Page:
2014 -- The Best Year to Become a U.S. Citizen

2014 -- The Best Year to Become a U.S. Citizen

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Every year, millions of immigrants celebrate the New Year with their own traditions. For our family, it is a ham, kielbasa, horseradish, stuffed cabbage, sauerkraut and pierogis, which are a traditional Polish dishes. And each year, like billions of people around the world, we look forward to the new year with a list of hopes, dreams and resolutions.

If you are a legal permanent resident eligible for American citizenship, there is no better time than 2014 to resolve to become a citizen. As someone who has spent years working with Arab-American immigrants here in Detroit, my own resolution is to help as many of them as possible here in Detroit to take the necessary steps toward citizenship with the New Americans Campaign.

Your community is larger than you might think. Michigan is home to 130,000 lawful permanent residents who could become citizens.

Why follow through on citizenship now? Start with money and power.

First, the money: On the whole, naturalized citizens make more — a new citizen sees an average boost in individual earning of 8 to 11 percent. That makes naturalization a golden opportunity for the entire U.S. economy, which could see growth of $21 billion to $45 billion if all eligible immigrants become citizens.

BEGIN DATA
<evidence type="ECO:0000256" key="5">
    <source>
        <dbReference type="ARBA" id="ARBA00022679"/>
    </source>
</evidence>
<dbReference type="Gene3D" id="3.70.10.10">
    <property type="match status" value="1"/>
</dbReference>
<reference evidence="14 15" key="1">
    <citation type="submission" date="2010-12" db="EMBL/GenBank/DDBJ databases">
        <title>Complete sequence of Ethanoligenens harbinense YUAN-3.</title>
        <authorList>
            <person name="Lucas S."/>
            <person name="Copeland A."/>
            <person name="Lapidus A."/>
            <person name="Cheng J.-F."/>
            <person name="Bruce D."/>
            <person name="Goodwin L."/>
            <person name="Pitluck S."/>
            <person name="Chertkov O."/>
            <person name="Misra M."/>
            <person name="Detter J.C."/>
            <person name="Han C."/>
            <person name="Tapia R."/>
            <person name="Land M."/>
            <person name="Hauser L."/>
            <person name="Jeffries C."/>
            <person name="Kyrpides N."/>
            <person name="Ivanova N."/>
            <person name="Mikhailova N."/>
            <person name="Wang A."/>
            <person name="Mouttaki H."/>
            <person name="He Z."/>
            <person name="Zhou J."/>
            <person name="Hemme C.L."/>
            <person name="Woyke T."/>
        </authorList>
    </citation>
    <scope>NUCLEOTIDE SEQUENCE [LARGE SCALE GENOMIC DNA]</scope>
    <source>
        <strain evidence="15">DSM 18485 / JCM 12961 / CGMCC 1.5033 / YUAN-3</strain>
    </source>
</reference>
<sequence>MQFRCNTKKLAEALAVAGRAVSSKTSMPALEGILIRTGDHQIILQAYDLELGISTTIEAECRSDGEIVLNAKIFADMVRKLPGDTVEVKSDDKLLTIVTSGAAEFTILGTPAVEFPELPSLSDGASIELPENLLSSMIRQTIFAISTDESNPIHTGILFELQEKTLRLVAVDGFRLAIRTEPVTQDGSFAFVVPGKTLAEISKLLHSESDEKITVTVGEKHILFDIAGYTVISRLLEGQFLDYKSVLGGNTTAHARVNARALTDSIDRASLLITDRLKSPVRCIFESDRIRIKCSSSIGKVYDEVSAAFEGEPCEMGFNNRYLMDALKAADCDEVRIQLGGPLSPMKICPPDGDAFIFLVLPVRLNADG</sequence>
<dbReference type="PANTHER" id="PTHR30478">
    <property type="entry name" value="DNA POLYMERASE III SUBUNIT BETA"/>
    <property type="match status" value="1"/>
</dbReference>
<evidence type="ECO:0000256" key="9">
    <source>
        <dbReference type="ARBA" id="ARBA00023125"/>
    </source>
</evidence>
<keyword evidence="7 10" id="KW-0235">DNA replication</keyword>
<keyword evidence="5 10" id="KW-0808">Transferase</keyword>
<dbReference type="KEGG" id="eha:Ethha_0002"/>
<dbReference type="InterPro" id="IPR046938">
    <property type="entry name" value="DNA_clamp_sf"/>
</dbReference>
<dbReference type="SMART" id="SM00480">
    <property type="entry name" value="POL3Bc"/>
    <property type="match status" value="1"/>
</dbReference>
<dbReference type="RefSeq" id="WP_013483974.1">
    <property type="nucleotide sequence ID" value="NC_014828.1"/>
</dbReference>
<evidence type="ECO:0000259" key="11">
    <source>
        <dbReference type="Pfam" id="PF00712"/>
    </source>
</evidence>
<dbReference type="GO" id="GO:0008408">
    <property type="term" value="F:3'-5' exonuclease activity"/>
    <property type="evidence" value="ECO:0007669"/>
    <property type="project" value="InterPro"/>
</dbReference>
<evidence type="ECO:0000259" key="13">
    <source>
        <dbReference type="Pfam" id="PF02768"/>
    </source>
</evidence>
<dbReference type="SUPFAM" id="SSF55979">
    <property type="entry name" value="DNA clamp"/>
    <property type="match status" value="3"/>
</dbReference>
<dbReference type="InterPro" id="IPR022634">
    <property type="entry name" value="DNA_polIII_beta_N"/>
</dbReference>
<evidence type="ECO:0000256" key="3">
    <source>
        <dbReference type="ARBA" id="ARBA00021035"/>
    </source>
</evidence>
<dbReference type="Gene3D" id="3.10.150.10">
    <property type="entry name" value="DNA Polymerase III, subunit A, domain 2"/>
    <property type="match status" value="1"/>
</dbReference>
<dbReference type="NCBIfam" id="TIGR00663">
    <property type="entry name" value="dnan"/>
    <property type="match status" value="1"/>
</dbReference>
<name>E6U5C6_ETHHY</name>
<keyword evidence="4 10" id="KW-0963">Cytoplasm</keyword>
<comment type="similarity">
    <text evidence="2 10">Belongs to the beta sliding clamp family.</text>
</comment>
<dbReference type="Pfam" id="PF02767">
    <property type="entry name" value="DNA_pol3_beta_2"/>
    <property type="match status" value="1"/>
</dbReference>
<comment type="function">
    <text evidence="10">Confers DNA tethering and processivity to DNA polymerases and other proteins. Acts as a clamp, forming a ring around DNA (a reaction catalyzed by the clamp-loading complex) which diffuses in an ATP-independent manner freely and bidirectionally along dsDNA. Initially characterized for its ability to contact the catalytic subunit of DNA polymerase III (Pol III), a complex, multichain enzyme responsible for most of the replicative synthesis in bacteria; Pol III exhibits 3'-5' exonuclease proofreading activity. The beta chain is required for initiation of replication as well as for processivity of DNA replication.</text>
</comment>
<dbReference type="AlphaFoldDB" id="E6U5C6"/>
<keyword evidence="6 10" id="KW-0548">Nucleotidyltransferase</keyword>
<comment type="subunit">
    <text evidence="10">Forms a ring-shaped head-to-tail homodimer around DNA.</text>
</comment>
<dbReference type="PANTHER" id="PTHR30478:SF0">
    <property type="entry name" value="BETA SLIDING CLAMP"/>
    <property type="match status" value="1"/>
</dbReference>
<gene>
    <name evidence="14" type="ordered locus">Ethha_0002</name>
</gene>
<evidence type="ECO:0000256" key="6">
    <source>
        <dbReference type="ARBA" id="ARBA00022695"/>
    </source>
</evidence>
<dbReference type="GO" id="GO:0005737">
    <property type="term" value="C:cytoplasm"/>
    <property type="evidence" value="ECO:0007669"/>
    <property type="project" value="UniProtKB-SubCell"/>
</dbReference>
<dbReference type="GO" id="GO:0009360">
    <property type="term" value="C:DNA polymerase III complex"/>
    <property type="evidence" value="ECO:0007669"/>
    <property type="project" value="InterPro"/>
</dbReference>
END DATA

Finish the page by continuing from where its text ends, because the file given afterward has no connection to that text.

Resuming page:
Second, the power: New citizens can help steer our country, state and cities in the right direction. We are just beginning a critical election year, with a key governor’s race and important congressional elections coming up. Citizenship gives you a voice on big challenges such as health care, the economy, foreign policy and immigration — not to mention numerous local issues that affect us. Citizens have the responsibility and opportunity to elect the right men and women to handle those challenges in the coming years.

Our country’s strength stems from our ability to work together as fellow Americans. And we work more effectively when all of us work side by side as citizens fully engaged in our communities.

On a more practical level, upcoming changes to the citizenship application form offer an incentive to apply for citizenship now. In coming months, the N-400 form is expected to double in length. Although citizenship will remain achievable, applying for it could be more time-consuming. Thankfully, that change is still a few months away.

As immigration reform dominates the headlines nationwide, more of our neighbors are realizing just how important citizenship is to our national fabric. For the first time in 30 years, the country is heavily engaged in a debate on the merits of immigration, including the opportunity to earn citizenship. That opportunity has always been one of our country’s defining values.

And there is no better time to seize it.

Wojciech Zolnowski is the executive director of the International Institute of Metropolitan Detroit. For more information with the project or assistance with the naturalization process go to detroitNAC.org.